What the Mormon Faith Will Mean for These Graduating Seniors


Mia Jones

From left to right, Cameron Buchanan, Adam Wright, and Cayden McCluskey. Pictured here in their Sunday best after church, these three SJHHS Mormon students will be joining some of their fellow students as they embark on their two year mission.

Luciana Benzan, Staff Writer

With graduation approaching, seniors can see the whole world of possibilities awaiting them in their future, but for ten of those seniors, the world awaiting them has a very literal and spiritual weight attached to it.

Adam Wright, Isaac Berrett, Cameron Buchanan, Cayden McClusky, Derek Jones, Hadley Dayton, Brittany Roush, Ellie Gentry, and Brittany Hill are all seniors, are all graduating, are all members of the Church of Latterday Saints, and are all planning to go on a mission for the Mormon church. They will be joining the other 70,000 Mormons currently serving their missions around the world.

For Mormons all over the world, the two-year trip is a deeply spiritual and shared experience in the church that many Mormon families often talk about and use to deepen their unity as a family and as members of the church.

“My brother went on [a mission], my dad went on one, his dad went on one,” says Buchanan.

It’s like giving God something. Like, he gave me this opportunity to live on Earth, it’s the least I can do to give two years back, especially if they’re difficult years

— Derek Jones

The spiritual weight of what they’re devoting themselves to was also very important to many of the students.

“To me, a mission is being able to take a pause from everything you’re doing in life and going and getting to do something you love. I love my church and it makes me happy so I want other people to hear about it so they can be happy,” answered Dayton when asked what a mission meant to her.

When asked the same question, Berrett answered, “My whole life I’ve been told ‘you should go on a mission’ and as it drew closer I’ve thought on it and it’s something I’m excited to do and feel really lucky to be able to do.”

Missionaries don’t lead an easy life; they’re often in far corners of the globe, sometimes in small towns where the nearest hospital is hours away. So far, this hasn’t deterred these seniors. They understand what they’re signing up for. Not only do they understand it but they’re excited.

When I asked about the difficulty of the trip, Wright laughed, then answered: “I’ve been told they’re the two best worst years of your life.”

When I asked Jones the same question, he told me that for him “It’s like giving God something. Like, he gave me this opportunity to live on Earth, it’s the least I can do to give two years back, especially if they’re difficult years.”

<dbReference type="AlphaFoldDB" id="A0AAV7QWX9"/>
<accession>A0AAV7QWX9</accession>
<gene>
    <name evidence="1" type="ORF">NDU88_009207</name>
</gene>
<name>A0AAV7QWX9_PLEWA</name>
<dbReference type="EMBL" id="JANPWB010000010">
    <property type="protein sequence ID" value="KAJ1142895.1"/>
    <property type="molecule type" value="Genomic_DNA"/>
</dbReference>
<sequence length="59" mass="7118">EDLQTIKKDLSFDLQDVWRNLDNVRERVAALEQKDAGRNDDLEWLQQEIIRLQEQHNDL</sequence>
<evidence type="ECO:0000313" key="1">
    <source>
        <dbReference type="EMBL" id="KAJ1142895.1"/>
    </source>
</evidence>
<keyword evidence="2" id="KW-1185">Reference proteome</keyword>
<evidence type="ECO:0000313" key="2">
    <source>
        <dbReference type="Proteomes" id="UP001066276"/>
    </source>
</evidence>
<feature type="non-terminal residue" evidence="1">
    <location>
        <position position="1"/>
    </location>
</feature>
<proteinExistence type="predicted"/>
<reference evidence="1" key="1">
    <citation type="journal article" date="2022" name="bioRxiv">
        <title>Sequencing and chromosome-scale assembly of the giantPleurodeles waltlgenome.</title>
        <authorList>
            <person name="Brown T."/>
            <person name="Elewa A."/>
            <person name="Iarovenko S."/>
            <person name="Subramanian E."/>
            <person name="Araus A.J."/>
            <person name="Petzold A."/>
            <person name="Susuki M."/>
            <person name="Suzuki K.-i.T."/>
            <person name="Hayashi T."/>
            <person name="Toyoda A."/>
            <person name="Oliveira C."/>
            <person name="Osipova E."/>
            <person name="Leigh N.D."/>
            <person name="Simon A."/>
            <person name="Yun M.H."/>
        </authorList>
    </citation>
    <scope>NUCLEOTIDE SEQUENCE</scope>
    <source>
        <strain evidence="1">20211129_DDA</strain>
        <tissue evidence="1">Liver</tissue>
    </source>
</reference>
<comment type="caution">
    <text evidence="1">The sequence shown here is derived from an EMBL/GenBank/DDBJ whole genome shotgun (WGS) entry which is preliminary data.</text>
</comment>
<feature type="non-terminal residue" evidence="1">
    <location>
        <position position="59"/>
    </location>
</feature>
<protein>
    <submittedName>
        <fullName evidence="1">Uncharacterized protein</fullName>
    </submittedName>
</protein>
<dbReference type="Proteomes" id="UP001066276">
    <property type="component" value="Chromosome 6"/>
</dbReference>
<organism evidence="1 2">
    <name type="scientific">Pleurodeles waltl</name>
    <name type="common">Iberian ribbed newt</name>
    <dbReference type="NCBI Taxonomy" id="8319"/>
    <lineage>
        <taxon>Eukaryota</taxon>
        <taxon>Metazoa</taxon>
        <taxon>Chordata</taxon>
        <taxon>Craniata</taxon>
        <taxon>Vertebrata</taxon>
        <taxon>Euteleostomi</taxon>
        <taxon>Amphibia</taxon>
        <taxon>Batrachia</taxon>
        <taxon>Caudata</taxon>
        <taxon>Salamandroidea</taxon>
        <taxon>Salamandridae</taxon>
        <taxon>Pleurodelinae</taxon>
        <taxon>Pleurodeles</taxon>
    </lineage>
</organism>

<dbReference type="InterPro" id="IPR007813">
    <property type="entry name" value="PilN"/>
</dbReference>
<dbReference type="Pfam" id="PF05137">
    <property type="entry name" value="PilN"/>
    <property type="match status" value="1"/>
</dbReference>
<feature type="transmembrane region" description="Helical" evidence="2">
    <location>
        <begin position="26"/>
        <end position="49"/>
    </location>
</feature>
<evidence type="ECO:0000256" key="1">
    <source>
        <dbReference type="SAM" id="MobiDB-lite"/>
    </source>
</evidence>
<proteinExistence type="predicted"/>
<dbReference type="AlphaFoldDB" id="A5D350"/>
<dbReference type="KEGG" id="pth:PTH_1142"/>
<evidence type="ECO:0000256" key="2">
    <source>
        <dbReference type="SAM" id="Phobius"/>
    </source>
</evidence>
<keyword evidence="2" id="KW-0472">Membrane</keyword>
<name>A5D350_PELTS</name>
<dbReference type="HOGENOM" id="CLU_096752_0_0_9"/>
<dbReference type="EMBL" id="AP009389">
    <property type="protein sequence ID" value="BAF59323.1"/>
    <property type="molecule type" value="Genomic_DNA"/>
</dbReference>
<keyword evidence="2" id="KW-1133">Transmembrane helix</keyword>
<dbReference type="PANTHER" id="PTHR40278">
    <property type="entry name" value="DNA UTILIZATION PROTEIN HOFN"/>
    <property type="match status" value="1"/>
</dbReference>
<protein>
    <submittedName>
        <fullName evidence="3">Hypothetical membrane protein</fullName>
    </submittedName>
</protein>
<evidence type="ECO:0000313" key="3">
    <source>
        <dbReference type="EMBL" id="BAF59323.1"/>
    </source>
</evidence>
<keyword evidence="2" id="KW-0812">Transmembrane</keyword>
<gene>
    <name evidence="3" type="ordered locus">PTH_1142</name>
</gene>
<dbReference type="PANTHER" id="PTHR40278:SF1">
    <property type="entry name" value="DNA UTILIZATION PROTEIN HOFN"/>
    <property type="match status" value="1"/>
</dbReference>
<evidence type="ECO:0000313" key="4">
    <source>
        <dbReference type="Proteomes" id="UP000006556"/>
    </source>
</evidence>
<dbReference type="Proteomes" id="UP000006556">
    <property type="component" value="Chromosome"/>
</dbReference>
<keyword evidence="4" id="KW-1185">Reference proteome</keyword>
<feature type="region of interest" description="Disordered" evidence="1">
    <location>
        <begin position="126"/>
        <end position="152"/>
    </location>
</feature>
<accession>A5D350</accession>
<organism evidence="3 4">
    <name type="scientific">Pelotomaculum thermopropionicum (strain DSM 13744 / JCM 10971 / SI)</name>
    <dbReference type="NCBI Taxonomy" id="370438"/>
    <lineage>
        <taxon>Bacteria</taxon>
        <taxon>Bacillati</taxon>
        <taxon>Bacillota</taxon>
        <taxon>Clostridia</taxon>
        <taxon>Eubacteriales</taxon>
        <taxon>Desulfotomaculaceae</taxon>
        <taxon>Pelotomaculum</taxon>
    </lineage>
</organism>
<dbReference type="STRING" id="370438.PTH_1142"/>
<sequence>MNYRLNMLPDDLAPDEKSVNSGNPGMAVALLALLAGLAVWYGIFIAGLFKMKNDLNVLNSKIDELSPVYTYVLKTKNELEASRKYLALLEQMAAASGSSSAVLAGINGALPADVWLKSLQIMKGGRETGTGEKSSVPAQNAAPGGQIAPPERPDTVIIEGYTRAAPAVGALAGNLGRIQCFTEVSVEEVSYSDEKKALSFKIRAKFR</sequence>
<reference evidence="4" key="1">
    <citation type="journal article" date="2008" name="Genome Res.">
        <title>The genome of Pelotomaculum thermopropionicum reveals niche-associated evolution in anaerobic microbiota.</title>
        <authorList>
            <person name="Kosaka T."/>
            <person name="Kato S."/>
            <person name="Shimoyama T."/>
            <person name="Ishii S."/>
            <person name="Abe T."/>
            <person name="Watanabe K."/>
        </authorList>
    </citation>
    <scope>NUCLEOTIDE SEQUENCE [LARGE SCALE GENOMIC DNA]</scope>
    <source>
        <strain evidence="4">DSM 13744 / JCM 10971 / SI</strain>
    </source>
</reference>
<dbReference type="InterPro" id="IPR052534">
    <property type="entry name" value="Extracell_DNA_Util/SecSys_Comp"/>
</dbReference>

When preparing for a mission you first have to submit a great amount of paperwork and go over it with your bishop. Depending on when you want to leave, you start the process about three months before. You have to wait until you are of mission age to start the process. For guys that means 18 but for the ladies…

“Girls can’t go until they’re 19,” Hill tells me. “So neither I nor Ellie [Gentry] have filled anything out yet.” In fact, none of the ladies I interviewed have turned in the paperwork yet. All will attend at least a semester of college before leaving on their missions.

“I love this church and I want to share the joy it brings me with other people, even if it means I have to wait a year,” said Gentry.

What they’re doing is still really impressive as it’s more common for men to go on a mission than their female counterparts.

“For guys, it’s more of a duty than it is for girls,” says Rough, “but I’m so glad I’ve chosen to serve my church.”

After you submit your paperwork, comes the long wait. Well, three weeks long, which seems long when so much is in the balance. When the papers get to Salt Lake, they are then taken to the church’s apostles.

Hill tells me, “The apostles get your papers and they see a picture of you and they see a map of the world and God inspires them in where to send you.”

Gentry quickly adds, “We say it’s random because it seems random to us, but it’s really not. It’s where God knows you belong and can do the most good for your two years.”

When they’re assigned, or “called,” a letter arrives with their destination. Often the lucky soon to be Elder or Sister will throw an opening party where they wait to open the call until they’re with the family and friends.

For many of these students, they already have an older sibling who’s gone through the process and completed or is on a mission and that calms the nerves.

“My older sister left in December so she’s only been gone a couple of months. I miss her a lot but it definitely sounds like she’s having fun. Oh my word! She doesn’t want to come home!” Dayton recounts happily.

When I asked McClusky where he hopes he’s destined to go he answered: “I’d like to go to Russia.” A bit startled, I asked why. “Well my best friend is in Russia,” he answered, laughing at my surprised expression.

Even with siblings and friends, everyone’s mission is still totally there own: where they’ll go, who they’ll serve with, what language they’ll learn. For Wright, that language is Tagalog.

“Ya, I’ll be learning Tagalog and I’ve already looked at some stuff,” he says with definite pride. “I’ll give you a little taste, so ‘Hello my name is Elder Wright’ is ‘Kumusta, ang aking pangalan ay Elder Wright,’” he adds in what a can only assume is perfect Tagalog.